The Grand Canal connects Dublin to the Shannon and dates back as far as the 18th Century. It’s a fantastic feat of engineering when you think about it but my favourite thing about it was probably the easiest part of it to make, the towpath.
Before barges could power themselves they had to be pulled along by a horse. The horses needed a path to walk on, one that follows the canal under every single bridge completely uninterrupted. Sounds like something worth walking on!
It’s a path but there will definitely and patches of muck. The drainage isn’t great on it as they had lower standards back in the day.
You’re grand. Just follow the canal and turn back.
About 9km if you make it all the way to Hazelhatch and back.
2/5 Dat pleasantness
Take the Adamstown exit off the N4 and follow the road straight past the Adamstown development. Guess what? If you pass a canal you’ve gone too far. Alternatively you could make use of that monument to the Celtic Tiger: Adamstown train station.
Don’t park at the pitch and putt, they have signs saying that they clamp non members. There’s a car park at the nearby GAA club and what appears to be its overflow car park beside it. All I can say is that it seems legit.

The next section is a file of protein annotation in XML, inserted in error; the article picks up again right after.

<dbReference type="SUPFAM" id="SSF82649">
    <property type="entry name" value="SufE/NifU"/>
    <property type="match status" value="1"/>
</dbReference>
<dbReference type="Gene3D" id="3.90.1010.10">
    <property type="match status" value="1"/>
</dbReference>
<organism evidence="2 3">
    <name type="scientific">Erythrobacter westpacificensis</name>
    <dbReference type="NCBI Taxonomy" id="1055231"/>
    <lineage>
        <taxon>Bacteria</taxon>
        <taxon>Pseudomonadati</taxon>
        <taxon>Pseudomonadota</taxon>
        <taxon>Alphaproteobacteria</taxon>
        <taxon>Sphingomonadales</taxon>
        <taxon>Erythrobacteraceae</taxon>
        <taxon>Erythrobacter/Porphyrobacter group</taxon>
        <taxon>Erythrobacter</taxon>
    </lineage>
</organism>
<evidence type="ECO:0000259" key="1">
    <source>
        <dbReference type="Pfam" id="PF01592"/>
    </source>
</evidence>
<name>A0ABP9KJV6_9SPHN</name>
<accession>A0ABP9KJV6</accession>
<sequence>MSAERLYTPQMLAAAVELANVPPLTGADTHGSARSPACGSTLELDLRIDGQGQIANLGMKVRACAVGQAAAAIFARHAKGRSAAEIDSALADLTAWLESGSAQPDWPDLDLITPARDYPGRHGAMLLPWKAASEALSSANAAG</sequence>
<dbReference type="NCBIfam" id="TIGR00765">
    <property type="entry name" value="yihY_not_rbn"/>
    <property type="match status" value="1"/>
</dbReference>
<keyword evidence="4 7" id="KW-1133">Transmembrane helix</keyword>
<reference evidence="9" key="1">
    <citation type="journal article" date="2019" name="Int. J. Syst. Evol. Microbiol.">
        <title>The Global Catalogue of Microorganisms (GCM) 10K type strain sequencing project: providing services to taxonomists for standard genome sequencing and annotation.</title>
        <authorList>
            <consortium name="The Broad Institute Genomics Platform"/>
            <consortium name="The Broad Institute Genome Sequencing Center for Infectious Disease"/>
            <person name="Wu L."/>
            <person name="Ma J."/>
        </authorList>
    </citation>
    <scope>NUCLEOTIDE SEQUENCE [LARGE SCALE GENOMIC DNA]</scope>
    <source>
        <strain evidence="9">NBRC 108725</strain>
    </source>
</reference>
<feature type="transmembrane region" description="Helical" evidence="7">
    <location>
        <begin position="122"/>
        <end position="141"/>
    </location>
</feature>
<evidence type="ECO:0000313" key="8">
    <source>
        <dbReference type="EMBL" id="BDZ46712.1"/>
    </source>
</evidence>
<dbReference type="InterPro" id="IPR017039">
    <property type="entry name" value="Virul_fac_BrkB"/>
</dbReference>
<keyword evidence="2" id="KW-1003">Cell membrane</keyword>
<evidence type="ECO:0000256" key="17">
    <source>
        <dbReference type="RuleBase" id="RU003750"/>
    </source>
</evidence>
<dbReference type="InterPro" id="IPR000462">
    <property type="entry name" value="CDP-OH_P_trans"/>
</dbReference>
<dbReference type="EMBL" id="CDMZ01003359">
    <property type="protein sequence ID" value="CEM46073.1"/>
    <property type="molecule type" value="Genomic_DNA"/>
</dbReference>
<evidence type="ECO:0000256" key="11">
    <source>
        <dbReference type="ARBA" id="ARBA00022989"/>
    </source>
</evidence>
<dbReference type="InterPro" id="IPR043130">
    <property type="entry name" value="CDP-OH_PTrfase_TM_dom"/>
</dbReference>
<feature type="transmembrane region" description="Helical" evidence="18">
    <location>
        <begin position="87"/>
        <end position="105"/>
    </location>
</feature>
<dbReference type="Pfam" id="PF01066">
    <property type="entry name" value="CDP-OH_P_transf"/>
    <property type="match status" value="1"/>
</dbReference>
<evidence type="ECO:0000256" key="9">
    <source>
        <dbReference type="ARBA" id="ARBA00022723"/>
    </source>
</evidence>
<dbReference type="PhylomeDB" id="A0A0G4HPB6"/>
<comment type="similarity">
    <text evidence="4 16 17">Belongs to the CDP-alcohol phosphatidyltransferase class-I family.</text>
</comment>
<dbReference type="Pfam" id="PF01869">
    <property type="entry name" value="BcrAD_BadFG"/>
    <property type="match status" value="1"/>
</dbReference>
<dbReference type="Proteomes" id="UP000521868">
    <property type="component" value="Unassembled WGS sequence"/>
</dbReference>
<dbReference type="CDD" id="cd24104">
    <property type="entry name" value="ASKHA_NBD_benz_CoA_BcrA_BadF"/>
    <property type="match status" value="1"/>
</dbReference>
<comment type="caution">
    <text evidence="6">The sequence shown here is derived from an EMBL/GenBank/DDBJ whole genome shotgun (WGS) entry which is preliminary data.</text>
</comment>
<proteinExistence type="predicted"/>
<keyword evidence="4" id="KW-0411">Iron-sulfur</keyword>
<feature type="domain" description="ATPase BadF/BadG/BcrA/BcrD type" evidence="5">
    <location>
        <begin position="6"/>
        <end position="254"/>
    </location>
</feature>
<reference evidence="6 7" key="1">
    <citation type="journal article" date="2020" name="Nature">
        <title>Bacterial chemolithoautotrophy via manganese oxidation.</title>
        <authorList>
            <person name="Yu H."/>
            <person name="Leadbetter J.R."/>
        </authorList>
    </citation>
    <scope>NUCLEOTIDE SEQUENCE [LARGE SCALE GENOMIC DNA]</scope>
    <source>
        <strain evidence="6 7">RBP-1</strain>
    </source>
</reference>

We are shockingly following the Grand Canal Way as far as Hazelhatch and turning around. Navigation should not be difficult; you’re literally following the canal.
If you park at the GAA club it’s a short stroll to the bridge and lock. Make sure you start walking with the canal on your left and travel away from the city. This is probably the only opportunity you have to fuck up. Don’t rise to the occasion.
The path is a lovely little grassy thing that follows the canal. Keep an eye out for rabbits.
At the bridge you have the option to go under or up and over. Naturally I went on top.
And this castle that looks like an emo…
So far on this walk if you’ve been enjoying yourself you have been Lovin’ Dublin but at some unmarked point you will start Lovin’ Kildare.
You have been warned.
As you approach Hazelhatch you start to see a few barges tied up. Some of them are fine looking modes of transport/ gafs. Others look like the set of some sort of post apocalyptic zombie film set entirely on Ireland’s inland waterways. 28 Days Wetter or Night of the Floating Dead.
By the time you’ve got to Hazelhatch you’ve a fine thirst on you, no doubt. Pop into McEvoys for a Lucozade and a bit of a sit down. You’ve earned it. Then turn around and go back!